Show Summary Details

Page of

Printed from Oxford Classical Dictionary. Under the terms of the licence agreement, an individual user may print out a single article for personal use (for details see Privacy Policy and Legal Notice).

date: 28 November 2022

Anatolian deitieslocked

Anatolian deitieslocked

  • J. David Hawkins


Deities of prehistoric Anatolia may be inferred from such monuments as the painted shrines of neolithic Çatal Hüyük, or the figurines and ‘standards’ of early bronze age Alaca Hüyük, but only with the advent of writing, c.2000 bce, is a more complete picture available. In the Old Assyrian colony period (c.2000–1800 bce), deities appear as figurines or on seals, sometimes as family groups, sometimes as recognizable figures—the weather-god, the hunting-god, the nude goddess, etc. , with their familiar animals, bull, stag, birds, etc. The Hittite kingdom (c.1650–1200 bce) (see hittites) provides the fullest evidence, where the iconography of seals, reliefs, figurines, etc. , is amplified by the extensive texts of the *Hattuša archives relating to mythology and cult. At Hattuša, overlapping pantheons are attested: the autochthonous Hattian, with that of the Hittites evolved locally, and later the imported Hurro-Mesopotamian, which gradually gained ground over the other two. The proliferation of deities reflects the need to create a national pantheon from a multitude of local cults. Weather-gods and sun-gods head the pantheons, followed by such figures as the grain-god, the stag- (hunting-) god, etc. , ending with natural phenomena such as mountains and rivers, etc. Male deities are provided with female consorts, listed separately and not strongly characterized except for an Ištar figure, who may also appear in the male list.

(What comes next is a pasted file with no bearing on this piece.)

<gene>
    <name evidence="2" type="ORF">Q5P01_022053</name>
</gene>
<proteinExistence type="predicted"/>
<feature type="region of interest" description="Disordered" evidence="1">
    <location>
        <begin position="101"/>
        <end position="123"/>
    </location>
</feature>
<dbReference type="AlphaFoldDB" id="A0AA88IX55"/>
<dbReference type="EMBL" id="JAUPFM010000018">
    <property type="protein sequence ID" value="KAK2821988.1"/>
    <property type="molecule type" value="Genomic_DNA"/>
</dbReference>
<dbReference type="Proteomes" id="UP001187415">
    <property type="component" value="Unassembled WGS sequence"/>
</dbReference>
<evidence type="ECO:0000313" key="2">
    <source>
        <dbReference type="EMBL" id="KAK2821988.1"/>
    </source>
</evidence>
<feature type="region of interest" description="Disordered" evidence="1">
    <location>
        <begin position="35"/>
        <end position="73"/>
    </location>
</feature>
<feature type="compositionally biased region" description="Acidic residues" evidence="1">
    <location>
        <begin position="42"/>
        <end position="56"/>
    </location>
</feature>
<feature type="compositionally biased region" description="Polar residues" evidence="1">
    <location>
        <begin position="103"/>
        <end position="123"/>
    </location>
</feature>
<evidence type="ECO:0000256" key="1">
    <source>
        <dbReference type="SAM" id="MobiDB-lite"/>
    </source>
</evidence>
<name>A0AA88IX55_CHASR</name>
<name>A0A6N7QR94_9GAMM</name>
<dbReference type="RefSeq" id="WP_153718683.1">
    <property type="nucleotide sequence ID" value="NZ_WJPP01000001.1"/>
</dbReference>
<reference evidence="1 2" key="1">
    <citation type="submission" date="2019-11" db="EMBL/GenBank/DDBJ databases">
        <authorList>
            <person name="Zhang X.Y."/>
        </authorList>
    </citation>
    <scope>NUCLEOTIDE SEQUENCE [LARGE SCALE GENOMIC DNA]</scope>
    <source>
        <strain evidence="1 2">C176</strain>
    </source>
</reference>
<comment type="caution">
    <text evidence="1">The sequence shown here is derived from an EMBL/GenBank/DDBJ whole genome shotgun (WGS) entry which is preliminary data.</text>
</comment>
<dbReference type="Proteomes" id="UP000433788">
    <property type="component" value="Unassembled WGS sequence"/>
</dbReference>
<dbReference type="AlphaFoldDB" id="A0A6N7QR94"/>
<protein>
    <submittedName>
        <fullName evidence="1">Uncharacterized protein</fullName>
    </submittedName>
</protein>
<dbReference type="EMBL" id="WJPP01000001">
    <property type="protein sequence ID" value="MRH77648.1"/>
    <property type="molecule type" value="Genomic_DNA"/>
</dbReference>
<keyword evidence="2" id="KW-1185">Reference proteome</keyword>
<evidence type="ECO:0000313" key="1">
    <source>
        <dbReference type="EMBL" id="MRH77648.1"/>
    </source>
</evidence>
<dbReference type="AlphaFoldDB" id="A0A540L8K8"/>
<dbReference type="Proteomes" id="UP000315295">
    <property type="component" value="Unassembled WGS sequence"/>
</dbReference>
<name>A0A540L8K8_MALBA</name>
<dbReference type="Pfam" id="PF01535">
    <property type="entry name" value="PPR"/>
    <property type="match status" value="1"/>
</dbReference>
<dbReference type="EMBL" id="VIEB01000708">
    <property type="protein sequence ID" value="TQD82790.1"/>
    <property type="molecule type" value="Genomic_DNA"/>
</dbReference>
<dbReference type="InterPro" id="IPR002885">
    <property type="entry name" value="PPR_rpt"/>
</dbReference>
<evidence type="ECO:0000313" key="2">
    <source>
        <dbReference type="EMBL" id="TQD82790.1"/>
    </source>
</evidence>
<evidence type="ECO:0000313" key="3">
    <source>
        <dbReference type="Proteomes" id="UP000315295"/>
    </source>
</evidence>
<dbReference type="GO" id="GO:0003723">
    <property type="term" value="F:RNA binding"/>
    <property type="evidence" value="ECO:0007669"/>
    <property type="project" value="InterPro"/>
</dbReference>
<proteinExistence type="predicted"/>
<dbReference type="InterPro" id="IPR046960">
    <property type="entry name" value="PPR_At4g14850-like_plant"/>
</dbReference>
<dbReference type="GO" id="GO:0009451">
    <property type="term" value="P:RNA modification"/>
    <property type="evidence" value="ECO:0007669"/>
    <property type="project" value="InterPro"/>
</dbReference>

• Near East

You do not currently have access to this article


Please login to access the full content.


Access to the full content requires a subscription